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While in Berlin, I visited a large art museum where, as in most parts of Europe, I was surrounded by people from all over the world. Docents guided small groups of people through the museum, talking about the art in the native language of the groups of people. A group of Japanese people were guided by a quiet, polite, and diminutive middle-aged woman. I don't understand Japanese so I couldn't effectively eavesdrop -- but it wouldn't have mattered if I did because she was so soft spoken -- her group members pressed close around her -- that I wouldn't have been able to hear what she said without closing the physical gap in an obvious manner. The group of Spanish-speaking visitors enthusiastically gave eye contact to those around them, gave way to others as they moved about the room, and often linked arms or touched the hands of people in their group. A large, loud-spoken woman stood well away from the German-speaking group. Her group members spread out in front of whatever work of art they were admiring, such that, they took up three times the space they needed to accomplish their viewing and their discussion. The German docent seemed unaware that there were other visitors in the room, her guttural phrases bouncing off the uncarpeted floors and the bare ceilings, in an intrusive staccato.
This is not an exaggeration, nor is it meant to be stereotypical. National personality is regularly manifested, even in these days of a fast, flat world.
East Africa -- Tanzania
Leaders in Tanzania may be a bit pugnacious and duplicitous. Everything is in short supply in Tanzania, except perhaps, hubris. The country is highly politicized and so too is private industry. As an indicator of the potential issues an individual might encounter in Tanzania, the ratings of the Global Integrity Report for 2010 was consulted. There has not been much change in three years time, since the last assessment was conducted. The anti-corruption agency is ineffective and investigations of politically sensitive issues are avoided. A Freedom of Information bill drafted in 2006 has still not been enacted. Elections are generally fair, but no electoral monitoring occurs, and there are no regulations -- or poorly enforced regulations -- for financing of political candidates campaigns or political parties. Political loyalty of police in the execution of their duties in expected and rewarded.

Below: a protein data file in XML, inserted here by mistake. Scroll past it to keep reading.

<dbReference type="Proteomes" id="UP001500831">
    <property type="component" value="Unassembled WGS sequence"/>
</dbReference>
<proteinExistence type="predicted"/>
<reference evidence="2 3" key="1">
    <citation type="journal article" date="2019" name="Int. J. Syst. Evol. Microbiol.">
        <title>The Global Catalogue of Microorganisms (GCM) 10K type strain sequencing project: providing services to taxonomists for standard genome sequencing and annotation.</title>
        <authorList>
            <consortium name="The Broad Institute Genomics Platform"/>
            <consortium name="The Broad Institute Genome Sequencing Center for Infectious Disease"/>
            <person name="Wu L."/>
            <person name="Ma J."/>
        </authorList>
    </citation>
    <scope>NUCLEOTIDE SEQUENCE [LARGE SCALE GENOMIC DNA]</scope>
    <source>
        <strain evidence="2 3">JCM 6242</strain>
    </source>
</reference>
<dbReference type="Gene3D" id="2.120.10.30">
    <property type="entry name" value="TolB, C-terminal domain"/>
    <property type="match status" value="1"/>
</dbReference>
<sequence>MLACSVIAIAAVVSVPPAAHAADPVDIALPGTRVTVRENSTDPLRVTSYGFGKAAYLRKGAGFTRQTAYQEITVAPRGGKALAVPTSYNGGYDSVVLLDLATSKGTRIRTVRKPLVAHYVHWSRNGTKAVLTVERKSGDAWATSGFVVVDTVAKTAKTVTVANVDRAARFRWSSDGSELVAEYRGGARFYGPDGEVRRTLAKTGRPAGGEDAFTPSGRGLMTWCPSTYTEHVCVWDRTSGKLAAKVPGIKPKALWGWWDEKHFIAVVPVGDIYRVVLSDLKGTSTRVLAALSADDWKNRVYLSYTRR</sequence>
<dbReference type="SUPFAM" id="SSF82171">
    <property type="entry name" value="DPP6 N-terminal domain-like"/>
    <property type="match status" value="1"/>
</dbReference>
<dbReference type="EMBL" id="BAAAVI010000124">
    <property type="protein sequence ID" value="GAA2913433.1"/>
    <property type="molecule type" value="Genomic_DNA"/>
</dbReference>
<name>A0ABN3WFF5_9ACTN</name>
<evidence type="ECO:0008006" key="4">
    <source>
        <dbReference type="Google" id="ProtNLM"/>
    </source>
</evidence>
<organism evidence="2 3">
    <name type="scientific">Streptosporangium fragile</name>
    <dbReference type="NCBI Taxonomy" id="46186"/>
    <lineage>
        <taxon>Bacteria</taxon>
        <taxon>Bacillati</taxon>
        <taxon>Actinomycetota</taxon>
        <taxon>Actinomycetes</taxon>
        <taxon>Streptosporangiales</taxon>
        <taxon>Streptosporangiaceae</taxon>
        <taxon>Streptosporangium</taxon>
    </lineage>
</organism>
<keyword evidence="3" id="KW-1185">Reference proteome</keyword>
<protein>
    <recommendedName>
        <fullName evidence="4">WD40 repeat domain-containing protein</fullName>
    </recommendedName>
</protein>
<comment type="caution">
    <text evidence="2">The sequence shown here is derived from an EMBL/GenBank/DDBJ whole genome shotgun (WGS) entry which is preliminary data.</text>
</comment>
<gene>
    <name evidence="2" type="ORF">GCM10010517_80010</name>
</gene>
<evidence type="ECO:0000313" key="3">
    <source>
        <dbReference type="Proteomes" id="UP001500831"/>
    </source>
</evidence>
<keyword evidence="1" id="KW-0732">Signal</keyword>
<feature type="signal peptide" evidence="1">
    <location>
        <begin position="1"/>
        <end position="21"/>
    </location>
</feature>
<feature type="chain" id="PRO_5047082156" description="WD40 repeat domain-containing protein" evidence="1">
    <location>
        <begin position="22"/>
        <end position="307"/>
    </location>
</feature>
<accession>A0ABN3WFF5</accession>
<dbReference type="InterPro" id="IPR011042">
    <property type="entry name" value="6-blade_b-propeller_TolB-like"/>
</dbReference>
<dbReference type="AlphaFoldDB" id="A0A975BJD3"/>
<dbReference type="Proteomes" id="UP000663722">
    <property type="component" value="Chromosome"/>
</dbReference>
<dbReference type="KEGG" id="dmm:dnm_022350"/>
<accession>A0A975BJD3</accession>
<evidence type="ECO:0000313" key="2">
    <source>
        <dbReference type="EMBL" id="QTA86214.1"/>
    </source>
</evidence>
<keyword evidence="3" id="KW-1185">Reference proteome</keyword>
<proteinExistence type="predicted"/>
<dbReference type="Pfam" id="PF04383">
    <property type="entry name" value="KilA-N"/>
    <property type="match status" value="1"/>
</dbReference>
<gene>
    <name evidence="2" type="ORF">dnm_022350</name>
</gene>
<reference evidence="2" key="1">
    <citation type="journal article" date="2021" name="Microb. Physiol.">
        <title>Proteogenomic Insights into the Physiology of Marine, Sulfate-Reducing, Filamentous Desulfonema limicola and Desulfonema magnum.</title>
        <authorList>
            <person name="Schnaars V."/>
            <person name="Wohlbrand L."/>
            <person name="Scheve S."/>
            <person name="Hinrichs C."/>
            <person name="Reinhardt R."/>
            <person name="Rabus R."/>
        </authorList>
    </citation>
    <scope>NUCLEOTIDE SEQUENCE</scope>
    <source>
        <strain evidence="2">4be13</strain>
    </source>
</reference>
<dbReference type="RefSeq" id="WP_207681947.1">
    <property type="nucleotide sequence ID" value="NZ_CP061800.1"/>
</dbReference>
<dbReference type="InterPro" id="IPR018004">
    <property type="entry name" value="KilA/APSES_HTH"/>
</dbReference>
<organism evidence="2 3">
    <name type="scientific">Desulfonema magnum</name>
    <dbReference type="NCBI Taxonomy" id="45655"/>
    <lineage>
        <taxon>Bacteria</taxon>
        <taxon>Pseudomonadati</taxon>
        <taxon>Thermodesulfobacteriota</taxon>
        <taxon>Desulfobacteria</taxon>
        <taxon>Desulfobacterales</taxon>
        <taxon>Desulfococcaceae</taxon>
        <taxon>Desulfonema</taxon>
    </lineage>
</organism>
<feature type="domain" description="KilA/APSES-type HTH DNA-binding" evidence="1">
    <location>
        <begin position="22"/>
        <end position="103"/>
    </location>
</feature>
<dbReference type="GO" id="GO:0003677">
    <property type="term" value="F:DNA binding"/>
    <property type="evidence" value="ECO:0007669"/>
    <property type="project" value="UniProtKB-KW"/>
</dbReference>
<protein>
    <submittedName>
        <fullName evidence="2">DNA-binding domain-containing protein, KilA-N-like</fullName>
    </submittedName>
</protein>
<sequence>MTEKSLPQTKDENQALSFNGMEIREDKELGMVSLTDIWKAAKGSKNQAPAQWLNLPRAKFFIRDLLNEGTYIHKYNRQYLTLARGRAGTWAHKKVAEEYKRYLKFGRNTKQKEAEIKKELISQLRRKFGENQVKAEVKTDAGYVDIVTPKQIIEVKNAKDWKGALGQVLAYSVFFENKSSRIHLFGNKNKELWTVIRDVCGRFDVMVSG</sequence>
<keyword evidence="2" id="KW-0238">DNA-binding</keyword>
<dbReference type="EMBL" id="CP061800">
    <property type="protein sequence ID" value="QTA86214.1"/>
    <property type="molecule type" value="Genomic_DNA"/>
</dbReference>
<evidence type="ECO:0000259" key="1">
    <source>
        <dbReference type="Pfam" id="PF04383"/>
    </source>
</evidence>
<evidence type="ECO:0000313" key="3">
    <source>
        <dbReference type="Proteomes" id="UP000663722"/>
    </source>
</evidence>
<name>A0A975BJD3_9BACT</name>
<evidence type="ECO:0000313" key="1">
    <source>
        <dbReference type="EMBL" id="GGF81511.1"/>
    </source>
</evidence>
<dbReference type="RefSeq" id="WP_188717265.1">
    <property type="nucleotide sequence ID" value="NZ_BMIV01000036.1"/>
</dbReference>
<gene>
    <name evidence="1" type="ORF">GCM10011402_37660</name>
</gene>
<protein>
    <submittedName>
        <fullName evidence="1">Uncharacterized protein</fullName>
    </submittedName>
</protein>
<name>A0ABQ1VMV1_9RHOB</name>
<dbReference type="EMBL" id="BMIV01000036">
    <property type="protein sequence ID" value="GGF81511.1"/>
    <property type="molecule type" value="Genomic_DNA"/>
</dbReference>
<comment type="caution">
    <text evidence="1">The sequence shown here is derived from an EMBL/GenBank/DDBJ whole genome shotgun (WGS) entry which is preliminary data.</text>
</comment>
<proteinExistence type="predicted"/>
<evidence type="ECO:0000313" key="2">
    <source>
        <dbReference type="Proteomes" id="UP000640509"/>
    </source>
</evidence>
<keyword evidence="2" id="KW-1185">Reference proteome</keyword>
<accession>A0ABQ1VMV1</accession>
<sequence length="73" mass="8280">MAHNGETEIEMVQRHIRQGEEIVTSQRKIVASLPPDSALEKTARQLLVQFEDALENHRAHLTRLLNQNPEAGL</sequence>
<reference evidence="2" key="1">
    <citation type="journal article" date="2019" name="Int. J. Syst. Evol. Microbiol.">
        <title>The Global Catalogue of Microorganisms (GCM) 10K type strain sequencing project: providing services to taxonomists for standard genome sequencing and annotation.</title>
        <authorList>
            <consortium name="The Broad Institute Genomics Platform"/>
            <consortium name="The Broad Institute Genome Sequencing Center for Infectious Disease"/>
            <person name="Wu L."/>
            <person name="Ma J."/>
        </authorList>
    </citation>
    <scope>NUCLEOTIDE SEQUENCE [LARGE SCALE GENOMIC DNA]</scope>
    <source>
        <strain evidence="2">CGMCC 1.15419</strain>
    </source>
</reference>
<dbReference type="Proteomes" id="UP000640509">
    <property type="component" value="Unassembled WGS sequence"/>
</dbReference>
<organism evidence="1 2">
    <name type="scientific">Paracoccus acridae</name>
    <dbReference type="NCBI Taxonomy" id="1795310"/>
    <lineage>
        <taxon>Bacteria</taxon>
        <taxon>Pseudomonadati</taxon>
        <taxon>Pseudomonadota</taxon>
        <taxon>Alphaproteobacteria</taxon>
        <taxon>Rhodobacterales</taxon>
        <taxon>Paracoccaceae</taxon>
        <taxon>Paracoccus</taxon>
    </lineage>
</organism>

A business leader in Tanzania will have likely been through years (up to 35 years) of socialism, the memories of which are still very salient in the country ("Global Integrity Report," 2011). The business community is still at high risk and is plagued by a number of substantive problems, including bureaucratic difficulties, corruption, poor infrastructure, political weakness, lost organizational skills, high interest rates, and a deficient legal environment ("Global Integrity Report," 2011).
Diversity in Tanzania is represented by the Asian population ("Global Integrity Report," 2011). Indigenous business enterprises tend to look on the Asians living in Tanzania with considerable bias ("Global Integrity Report," 2011). Overt antagonism towards Asians has been based on beliefs that they concentrate their business activities in trade and avoid fixed assets -- in other words, they take assets out of the country -- and that they corrupt the political systems ("Global Integrity Report," 2011). There is a growing empathic understanding of the unfair practices and traumas that have been inflicted on Asians in the past ("Global Integrity Report," 2011). Multinational enterprises have been increasing in Tanzania, and the division between the informal sector and the formal or official sector has been shifting ("Global Integrity Report," 2011). Business ownership shows an enormous gender gap ("Global Integrity Report," 2011). Tanzania business leaders consider the Tanzanian state to be an obstacle in the development of business enterprise rather than a source of information, support, and funding ("Global Integrity Report," 2011). Relationships between business and the state apparatus are replete with mutual suspicion and adversarial encounters ("Global Integrity Report," 2011). Virtually every transaction between a business person and a bureaucrat includes some element of corruption ("Global Integrity Report," 2011).
Western Europe -- Germany
To describe the leadership traits of German leaders, we look to the German Socio-Economic Panel (SOEP) of 2007, which is a longitudinal study conducted on a household basis with a focus on self-perceptions of personality, professional circumstances, and private situations…[continue]
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